Jonny MacDonald leaves the opening day of the Sevens World Cup almost in tears after botching a moment of glory.
Jonny can't bridge Gulf
DUBAI // Jonny MacDonald, an Abu Dhabi-born English playmaker of a team made up of expatriates from across the region, left the opening day Sevens World Cup almost in tears yesterday after realising he had botched up a potential moment of glory. With the score still blank in an opening Group A confrontation with Tonga at The Sevens, MacDonald burst through a gap and appeared to have the momentum to cross the opposing line before throwing out the fanciest of passes which his bemused teammates failed to anticipate.
Instead of leading 5-0 with a possible conversion to follow, the Gulf's motley crew found themselves behind moments later to a breakaway try by Mateo Malupo, who then cruelly added another hammer blow. A third try midway through the second half by Vaea T Poteki ensured that there would be no fairy tale start at this level for the Gulf team coached by Mike Lunjevich, who this morning seeks to plot an unlikely way past his native New Zealanders before turning his attention to a concluding group fixture against Italy. The final score was 19-0 in favour of Tonga.
The first match of today's much busier programme featuring the redoubtable New Zealand who have appeared in the last two finals of this tournament - beating Australia in 2001 and losing to Fiji four years ago - will take place incongruously on Pitch Two. Pride of place in the main stadium at the 11am opening time goes to the women of Australia and China as they make history by appearing alongside the men for the first time.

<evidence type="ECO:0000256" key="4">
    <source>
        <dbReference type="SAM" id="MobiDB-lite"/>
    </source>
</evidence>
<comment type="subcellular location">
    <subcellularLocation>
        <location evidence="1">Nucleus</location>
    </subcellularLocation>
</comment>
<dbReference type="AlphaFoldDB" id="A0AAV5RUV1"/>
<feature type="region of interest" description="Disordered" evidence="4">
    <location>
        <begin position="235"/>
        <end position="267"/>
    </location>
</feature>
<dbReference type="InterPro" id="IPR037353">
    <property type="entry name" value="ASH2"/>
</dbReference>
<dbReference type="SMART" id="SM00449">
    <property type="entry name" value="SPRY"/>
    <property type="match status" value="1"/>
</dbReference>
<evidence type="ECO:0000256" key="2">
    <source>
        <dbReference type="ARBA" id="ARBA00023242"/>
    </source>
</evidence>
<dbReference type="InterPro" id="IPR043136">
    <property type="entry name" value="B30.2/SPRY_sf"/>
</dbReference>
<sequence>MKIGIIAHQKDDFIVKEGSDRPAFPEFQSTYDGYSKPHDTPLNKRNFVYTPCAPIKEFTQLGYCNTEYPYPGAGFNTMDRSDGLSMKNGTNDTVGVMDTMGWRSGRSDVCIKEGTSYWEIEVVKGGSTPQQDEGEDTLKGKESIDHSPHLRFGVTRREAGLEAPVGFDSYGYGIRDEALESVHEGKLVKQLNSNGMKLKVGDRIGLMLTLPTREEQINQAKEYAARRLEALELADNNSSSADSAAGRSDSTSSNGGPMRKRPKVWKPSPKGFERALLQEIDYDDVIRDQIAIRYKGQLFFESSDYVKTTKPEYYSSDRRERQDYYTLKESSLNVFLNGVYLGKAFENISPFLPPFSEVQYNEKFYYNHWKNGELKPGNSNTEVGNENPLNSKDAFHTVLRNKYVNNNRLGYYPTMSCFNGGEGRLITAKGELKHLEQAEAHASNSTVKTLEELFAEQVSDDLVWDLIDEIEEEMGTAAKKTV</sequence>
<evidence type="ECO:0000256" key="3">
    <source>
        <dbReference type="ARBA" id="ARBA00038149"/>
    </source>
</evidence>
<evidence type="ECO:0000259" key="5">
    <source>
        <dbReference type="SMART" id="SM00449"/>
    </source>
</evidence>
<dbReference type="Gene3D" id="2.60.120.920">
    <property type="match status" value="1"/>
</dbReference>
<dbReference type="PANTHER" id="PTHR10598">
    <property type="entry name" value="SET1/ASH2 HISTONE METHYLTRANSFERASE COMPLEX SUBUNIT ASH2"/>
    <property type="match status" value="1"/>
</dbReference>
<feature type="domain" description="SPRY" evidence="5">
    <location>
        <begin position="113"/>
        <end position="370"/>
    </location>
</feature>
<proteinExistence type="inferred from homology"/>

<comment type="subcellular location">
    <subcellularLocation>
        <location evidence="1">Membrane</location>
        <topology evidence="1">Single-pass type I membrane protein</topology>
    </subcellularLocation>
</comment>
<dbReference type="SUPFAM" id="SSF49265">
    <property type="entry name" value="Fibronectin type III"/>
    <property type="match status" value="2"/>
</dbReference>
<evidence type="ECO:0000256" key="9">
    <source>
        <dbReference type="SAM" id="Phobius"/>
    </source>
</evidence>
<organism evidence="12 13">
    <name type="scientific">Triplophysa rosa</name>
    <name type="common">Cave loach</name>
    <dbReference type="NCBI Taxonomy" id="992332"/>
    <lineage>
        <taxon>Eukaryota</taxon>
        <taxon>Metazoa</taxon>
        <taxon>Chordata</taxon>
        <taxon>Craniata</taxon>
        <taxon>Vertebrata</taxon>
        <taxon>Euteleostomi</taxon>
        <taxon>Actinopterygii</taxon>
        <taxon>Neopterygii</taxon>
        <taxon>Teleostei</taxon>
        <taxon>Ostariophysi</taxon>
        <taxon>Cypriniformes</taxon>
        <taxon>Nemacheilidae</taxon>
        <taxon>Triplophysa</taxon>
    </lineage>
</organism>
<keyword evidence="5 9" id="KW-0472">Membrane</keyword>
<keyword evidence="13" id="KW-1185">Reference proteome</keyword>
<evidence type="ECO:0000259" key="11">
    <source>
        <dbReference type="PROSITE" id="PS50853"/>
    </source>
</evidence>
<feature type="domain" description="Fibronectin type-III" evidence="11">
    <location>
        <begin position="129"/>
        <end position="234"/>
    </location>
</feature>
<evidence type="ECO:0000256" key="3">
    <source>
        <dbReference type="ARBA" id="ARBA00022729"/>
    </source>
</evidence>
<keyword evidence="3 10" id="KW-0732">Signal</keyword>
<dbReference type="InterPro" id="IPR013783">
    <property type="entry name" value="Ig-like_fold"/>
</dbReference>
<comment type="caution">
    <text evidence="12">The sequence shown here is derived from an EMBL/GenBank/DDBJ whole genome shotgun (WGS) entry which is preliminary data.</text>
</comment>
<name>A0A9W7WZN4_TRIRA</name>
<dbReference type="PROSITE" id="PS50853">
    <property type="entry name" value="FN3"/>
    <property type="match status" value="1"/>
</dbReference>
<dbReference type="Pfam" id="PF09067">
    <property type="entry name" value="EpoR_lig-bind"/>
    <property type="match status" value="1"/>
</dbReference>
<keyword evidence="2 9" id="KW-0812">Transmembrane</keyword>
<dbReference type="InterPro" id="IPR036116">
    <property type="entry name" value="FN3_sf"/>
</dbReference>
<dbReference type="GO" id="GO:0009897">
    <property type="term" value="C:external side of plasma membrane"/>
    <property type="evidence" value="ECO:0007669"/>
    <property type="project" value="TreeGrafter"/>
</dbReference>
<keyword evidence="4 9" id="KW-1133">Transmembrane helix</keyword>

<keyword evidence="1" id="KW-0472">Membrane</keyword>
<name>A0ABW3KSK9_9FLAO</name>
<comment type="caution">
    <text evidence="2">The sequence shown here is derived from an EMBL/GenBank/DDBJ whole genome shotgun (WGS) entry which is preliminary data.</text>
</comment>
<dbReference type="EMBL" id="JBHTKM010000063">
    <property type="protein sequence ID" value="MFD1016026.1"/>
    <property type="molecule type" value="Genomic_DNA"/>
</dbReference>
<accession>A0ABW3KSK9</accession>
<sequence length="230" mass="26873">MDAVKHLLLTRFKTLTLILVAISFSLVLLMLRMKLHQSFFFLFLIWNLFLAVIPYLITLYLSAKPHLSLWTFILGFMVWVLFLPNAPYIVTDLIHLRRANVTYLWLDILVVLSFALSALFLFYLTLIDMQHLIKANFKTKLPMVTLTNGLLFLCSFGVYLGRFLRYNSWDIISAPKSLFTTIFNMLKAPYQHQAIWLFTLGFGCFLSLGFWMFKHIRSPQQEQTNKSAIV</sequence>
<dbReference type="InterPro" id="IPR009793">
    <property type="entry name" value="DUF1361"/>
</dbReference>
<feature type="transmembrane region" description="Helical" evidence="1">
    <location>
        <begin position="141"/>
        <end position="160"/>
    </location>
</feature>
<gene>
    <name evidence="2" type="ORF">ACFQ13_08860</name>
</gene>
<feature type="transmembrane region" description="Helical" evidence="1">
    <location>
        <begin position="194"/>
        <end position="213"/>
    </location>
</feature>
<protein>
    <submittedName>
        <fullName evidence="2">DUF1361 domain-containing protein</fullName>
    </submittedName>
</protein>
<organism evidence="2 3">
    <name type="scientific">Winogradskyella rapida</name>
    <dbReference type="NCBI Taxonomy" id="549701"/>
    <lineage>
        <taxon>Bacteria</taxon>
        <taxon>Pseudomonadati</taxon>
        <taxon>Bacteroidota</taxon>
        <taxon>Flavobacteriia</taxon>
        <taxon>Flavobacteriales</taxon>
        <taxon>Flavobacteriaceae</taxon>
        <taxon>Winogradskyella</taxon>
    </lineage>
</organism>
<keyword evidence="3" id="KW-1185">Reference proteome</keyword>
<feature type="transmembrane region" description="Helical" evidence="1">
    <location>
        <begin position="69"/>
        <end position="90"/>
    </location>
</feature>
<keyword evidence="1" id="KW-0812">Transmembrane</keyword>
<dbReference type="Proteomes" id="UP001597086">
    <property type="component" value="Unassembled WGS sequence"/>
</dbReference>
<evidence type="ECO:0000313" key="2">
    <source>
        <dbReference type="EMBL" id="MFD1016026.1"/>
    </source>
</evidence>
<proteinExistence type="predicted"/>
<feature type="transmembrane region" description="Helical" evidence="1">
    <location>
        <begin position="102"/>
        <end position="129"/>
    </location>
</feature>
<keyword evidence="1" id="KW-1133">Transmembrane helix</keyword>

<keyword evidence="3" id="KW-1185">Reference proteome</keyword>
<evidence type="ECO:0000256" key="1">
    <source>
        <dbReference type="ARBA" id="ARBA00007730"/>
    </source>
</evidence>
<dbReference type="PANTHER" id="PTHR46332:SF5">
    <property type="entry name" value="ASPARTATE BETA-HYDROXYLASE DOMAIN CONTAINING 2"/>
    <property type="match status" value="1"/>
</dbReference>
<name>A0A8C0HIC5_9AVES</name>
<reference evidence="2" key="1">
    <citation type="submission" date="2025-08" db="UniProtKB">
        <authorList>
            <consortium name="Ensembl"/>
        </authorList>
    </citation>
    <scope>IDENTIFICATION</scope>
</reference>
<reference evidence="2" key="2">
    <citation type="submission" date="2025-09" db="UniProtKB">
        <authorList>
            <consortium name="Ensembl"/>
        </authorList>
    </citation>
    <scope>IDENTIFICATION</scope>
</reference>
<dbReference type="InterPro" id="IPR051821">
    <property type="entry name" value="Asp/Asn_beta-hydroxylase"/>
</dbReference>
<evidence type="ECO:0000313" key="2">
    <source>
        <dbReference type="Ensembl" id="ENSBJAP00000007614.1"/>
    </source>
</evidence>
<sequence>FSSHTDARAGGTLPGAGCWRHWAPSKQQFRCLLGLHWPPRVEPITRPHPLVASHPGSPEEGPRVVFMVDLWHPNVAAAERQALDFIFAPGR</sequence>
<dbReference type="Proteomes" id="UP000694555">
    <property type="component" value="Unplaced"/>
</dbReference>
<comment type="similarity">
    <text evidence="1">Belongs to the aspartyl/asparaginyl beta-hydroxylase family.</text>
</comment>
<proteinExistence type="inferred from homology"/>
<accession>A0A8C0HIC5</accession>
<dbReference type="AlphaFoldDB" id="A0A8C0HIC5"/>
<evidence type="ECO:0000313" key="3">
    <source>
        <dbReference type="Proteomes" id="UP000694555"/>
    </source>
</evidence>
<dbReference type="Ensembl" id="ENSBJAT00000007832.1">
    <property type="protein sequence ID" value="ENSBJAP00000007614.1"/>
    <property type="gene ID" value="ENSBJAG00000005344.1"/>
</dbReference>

That is one of eight fixtures today given prime billing ahead of men's clashes - a policy that is bound to irritate the traditional hardcore followers of these events but one which was defended by the organising committee. Mike Miller, the chief executive of the IRB Sevens, said that it will provide the paying supporters with something extra and expects his fellow male rugby enthusiasts to be "pleasantly surprised" by what they what they see over the next two days. Using two pitches simultaneously led to confusion over who claimed the distinction of scoring the first try of the competition.
The commentator in the principal arena announced that Abess Kerfani, of Tunisia, had plunged over for the opening try of the tournament. Initial touchdown had in fact come 10 minutes earlier at the hands of Welshman Aled Brew, who needed only 57 seconds on Pitch Two to set his team on the way to a resounding 31-5 victory over Zimbabwe. firstname.lastname@example.org